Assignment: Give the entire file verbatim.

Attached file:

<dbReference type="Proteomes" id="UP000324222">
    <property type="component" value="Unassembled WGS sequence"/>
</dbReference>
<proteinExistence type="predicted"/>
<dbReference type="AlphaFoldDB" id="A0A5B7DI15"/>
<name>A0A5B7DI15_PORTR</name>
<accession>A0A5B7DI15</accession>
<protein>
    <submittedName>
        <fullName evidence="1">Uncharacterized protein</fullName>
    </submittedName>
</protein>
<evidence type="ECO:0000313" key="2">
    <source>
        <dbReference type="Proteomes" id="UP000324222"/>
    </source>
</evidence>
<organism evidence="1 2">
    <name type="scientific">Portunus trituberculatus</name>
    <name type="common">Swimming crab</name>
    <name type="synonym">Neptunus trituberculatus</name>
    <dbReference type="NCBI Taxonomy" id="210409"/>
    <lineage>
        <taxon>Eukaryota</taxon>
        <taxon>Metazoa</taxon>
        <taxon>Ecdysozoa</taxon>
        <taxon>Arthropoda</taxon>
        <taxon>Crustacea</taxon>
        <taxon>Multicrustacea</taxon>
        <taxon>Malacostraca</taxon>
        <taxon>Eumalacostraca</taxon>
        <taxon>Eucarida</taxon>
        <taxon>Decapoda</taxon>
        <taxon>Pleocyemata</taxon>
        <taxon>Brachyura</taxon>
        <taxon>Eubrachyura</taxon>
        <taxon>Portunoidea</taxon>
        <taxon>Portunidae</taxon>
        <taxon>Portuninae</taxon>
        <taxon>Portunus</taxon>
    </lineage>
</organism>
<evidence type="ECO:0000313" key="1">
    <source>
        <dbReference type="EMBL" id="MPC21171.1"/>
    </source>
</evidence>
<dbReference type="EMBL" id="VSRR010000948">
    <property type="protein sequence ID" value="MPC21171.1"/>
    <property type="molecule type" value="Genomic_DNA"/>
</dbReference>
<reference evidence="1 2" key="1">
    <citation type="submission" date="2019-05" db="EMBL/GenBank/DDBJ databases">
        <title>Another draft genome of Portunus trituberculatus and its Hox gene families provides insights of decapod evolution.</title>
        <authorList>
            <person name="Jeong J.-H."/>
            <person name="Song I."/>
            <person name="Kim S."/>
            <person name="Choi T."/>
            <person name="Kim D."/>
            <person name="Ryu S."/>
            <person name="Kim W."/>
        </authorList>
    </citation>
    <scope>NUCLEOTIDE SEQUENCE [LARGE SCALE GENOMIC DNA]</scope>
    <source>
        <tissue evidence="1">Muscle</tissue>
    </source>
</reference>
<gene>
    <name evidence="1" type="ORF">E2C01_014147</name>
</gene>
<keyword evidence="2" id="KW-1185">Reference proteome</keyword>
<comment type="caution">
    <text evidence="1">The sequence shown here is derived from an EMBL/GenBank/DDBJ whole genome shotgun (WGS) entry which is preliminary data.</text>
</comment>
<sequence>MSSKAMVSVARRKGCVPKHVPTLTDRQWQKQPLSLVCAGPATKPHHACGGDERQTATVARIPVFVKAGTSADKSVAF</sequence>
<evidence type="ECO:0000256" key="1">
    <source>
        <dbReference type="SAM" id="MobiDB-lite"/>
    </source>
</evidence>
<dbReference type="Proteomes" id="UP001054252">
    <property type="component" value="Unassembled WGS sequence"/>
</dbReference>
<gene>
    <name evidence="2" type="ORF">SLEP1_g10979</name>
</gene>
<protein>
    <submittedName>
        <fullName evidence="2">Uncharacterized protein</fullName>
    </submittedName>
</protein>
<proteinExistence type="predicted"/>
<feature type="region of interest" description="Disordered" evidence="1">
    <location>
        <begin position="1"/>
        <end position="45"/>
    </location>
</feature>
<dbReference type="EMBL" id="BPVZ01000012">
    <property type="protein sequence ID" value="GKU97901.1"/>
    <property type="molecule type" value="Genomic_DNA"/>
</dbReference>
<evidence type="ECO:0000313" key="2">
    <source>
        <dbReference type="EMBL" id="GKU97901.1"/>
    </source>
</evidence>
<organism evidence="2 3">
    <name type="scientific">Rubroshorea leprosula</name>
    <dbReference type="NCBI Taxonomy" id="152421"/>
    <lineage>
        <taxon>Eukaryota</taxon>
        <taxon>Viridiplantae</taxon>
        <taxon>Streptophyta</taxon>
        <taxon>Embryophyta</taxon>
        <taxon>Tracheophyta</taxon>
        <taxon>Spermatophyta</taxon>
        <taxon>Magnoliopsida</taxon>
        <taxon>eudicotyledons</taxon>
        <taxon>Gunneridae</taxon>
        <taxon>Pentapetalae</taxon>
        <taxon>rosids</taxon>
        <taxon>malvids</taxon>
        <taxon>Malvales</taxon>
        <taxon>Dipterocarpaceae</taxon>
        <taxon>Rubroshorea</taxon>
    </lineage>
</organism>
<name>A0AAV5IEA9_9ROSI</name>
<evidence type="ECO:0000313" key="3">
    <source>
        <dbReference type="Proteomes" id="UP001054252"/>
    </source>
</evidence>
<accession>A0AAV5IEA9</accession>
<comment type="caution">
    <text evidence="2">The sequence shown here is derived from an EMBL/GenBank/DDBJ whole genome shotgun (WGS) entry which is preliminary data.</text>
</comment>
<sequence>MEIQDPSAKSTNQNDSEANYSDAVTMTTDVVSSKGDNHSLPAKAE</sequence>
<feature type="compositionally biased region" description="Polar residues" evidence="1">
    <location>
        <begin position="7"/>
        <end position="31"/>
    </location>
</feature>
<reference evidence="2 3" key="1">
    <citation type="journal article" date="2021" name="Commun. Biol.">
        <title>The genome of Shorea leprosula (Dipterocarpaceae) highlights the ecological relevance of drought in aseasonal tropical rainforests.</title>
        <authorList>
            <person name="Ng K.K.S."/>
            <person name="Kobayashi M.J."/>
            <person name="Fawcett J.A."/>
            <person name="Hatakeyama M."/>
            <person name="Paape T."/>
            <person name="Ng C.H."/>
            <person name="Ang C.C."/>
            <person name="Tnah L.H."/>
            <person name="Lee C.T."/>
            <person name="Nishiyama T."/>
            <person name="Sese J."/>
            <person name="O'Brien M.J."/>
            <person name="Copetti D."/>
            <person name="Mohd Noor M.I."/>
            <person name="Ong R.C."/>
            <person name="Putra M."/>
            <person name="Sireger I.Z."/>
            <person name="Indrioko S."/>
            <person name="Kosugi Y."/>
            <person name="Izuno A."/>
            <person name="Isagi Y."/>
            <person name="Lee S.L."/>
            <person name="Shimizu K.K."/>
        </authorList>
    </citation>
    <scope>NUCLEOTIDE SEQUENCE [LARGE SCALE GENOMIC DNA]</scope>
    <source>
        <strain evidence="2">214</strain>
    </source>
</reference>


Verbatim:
<dbReference type="Proteomes" id="UP000324222">
    <property type="component" value="Unassembled WGS sequence"/>
</dbReference>
<proteinExistence type="predicted"/>
<dbReference type="AlphaFoldDB" id="A0A5B7DI15"/>
<name>A0A5B7DI15_PORTR</name>
<accession>A0A5B7DI15</accession>
<protein>
    <submittedName>
        <fullName evidence="1">Uncharacterized protein</fullName>
    </submittedName>
</protein>
<evidence type="ECO:0000313" key="2">
    <source>
        <dbReference type="Proteomes" id="UP000324222"/>
    </source>
</evidence>
<organism evidence="1 2">
    <name type="scientific">Portunus trituberculatus</name>
    <name type="common">Swimming crab</name>
    <name type="synonym">Neptunus trituberculatus</name>
    <dbReference type="NCBI Taxonomy" id="210409"/>
    <lineage>
        <taxon>Eukaryota</taxon>
        <taxon>Metazoa</taxon>
        <taxon>Ecdysozoa</taxon>
        <taxon>Arthropoda</taxon>
        <taxon>Crustacea</taxon>
        <taxon>Multicrustacea</taxon>
        <taxon>Malacostraca</taxon>
        <taxon>Eumalacostraca</taxon>
        <taxon>Eucarida</taxon>
        <taxon>Decapoda</taxon>
        <taxon>Pleocyemata</taxon>
        <taxon>Brachyura</taxon>
        <taxon>Eubrachyura</taxon>
        <taxon>Portunoidea</taxon>
        <taxon>Portunidae</taxon>
        <taxon>Portuninae</taxon>
        <taxon>Portunus</taxon>
    </lineage>
</organism>
<evidence type="ECO:0000313" key="1">
    <source>
        <dbReference type="EMBL" id="MPC21171.1"/>
    </source>
</evidence>
<dbReference type="EMBL" id="VSRR010000948">
    <property type="protein sequence ID" value="MPC21171.1"/>
    <property type="molecule type" value="Genomic_DNA"/>
</dbReference>
<reference evidence="1 2" key="1">
    <citation type="submission" date="2019-05" db="EMBL/GenBank/DDBJ databases">
        <title>Another draft genome of Portunus trituberculatus and its Hox gene families provides insights of decapod evolution.</title>
        <authorList>
            <person name="Jeong J.-H."/>
            <person name="Song I."/>
            <person name="Kim S."/>
            <person name="Choi T."/>
            <person name="Kim D."/>
            <person name="Ryu S."/>
            <person name="Kim W."/>
        </authorList>
    </citation>
    <scope>NUCLEOTIDE SEQUENCE [LARGE SCALE GENOMIC DNA]</scope>
    <source>
        <tissue evidence="1">Muscle</tissue>
    </source>
</reference>
<gene>
    <name evidence="1" type="ORF">E2C01_014147</name>
</gene>
<keyword evidence="2" id="KW-1185">Reference proteome</keyword>
<comment type="caution">
    <text evidence="1">The sequence shown here is derived from an EMBL/GenBank/DDBJ whole genome shotgun (WGS) entry which is preliminary data.</text>
</comment>
<sequence>MSSKAMVSVARRKGCVPKHVPTLTDRQWQKQPLSLVCAGPATKPHHACGGDERQTATVARIPVFVKAGTSADKSVAF</sequence>
<evidence type="ECO:0000256" key="1">
    <source>
        <dbReference type="SAM" id="MobiDB-lite"/>
    </source>
</evidence>
<dbReference type="Proteomes" id="UP001054252">
    <property type="component" value="Unassembled WGS sequence"/>
</dbReference>
<gene>
    <name evidence="2" type="ORF">SLEP1_g10979</name>
</gene>
<protein>
    <submittedName>
        <fullName evidence="2">Uncharacterized protein</fullName>
    </submittedName>
</protein>
<proteinExistence type="predicted"/>
<feature type="region of interest" description="Disordered" evidence="1">
    <location>
        <begin position="1"/>
        <end position="45"/>
    </location>
</feature>
<dbReference type="EMBL" id="BPVZ01000012">
    <property type="protein sequence ID" value="GKU97901.1"/>
    <property type="molecule type" value="Genomic_DNA"/>
</dbReference>
<evidence type="ECO:0000313" key="2">
    <source>
        <dbReference type="EMBL" id="GKU97901.1"/>
    </source>
</evidence>
<organism evidence="2 3">
    <name type="scientific">Rubroshorea leprosula</name>
    <dbReference type="NCBI Taxonomy" id="152421"/>
    <lineage>
        <taxon>Eukaryota</taxon>
        <taxon>Viridiplantae</taxon>
        <taxon>Streptophyta</taxon>
        <taxon>Embryophyta</taxon>
        <taxon>Tracheophyta</taxon>
        <taxon>Spermatophyta</taxon>
        <taxon>Magnoliopsida</taxon>
        <taxon>eudicotyledons</taxon>
        <taxon>Gunneridae</taxon>
        <taxon>Pentapetalae</taxon>
        <taxon>rosids</taxon>
        <taxon>malvids</taxon>
        <taxon>Malvales</taxon>
        <taxon>Dipterocarpaceae</taxon>
        <taxon>Rubroshorea</taxon>
    </lineage>
</organism>
<name>A0AAV5IEA9_9ROSI</name>
<evidence type="ECO:0000313" key="3">
    <source>
        <dbReference type="Proteomes" id="UP001054252"/>
    </source>
</evidence>
<accession>A0AAV5IEA9</accession>
<comment type="caution">
    <text evidence="2">The sequence shown here is derived from an EMBL/GenBank/DDBJ whole genome shotgun (WGS) entry which is preliminary data.</text>
</comment>
<sequence>MEIQDPSAKSTNQNDSEANYSDAVTMTTDVVSSKGDNHSLPAKAE</sequence>
<feature type="compositionally biased region" description="Polar residues" evidence="1">
    <location>
        <begin position="7"/>
        <end position="31"/>
    </location>
</feature>
<reference evidence="2 3" key="1">
    <citation type="journal article" date="2021" name="Commun. Biol.">
        <title>The genome of Shorea leprosula (Dipterocarpaceae) highlights the ecological relevance of drought in aseasonal tropical rainforests.</title>
        <authorList>
            <person name="Ng K.K.S."/>
            <person name="Kobayashi M.J."/>
            <person name="Fawcett J.A."/>
            <person name="Hatakeyama M."/>
            <person name="Paape T."/>
            <person name="Ng C.H."/>
            <person name="Ang C.C."/>
            <person name="Tnah L.H."/>
            <person name="Lee C.T."/>
            <person name="Nishiyama T."/>
            <person name="Sese J."/>
            <person name="O'Brien M.J."/>
            <person name="Copetti D."/>
            <person name="Mohd Noor M.I."/>
            <person name="Ong R.C."/>
            <person name="Putra M."/>
            <person name="Sireger I.Z."/>
            <person name="Indrioko S."/>
            <person name="Kosugi Y."/>
            <person name="Izuno A."/>
            <person name="Isagi Y."/>
            <person name="Lee S.L."/>
            <person name="Shimizu K.K."/>
        </authorList>
    </citation>
    <scope>NUCLEOTIDE SEQUENCE [LARGE SCALE GENOMIC DNA]</scope>
    <source>
        <strain evidence="2">214</strain>
    </source>
</reference>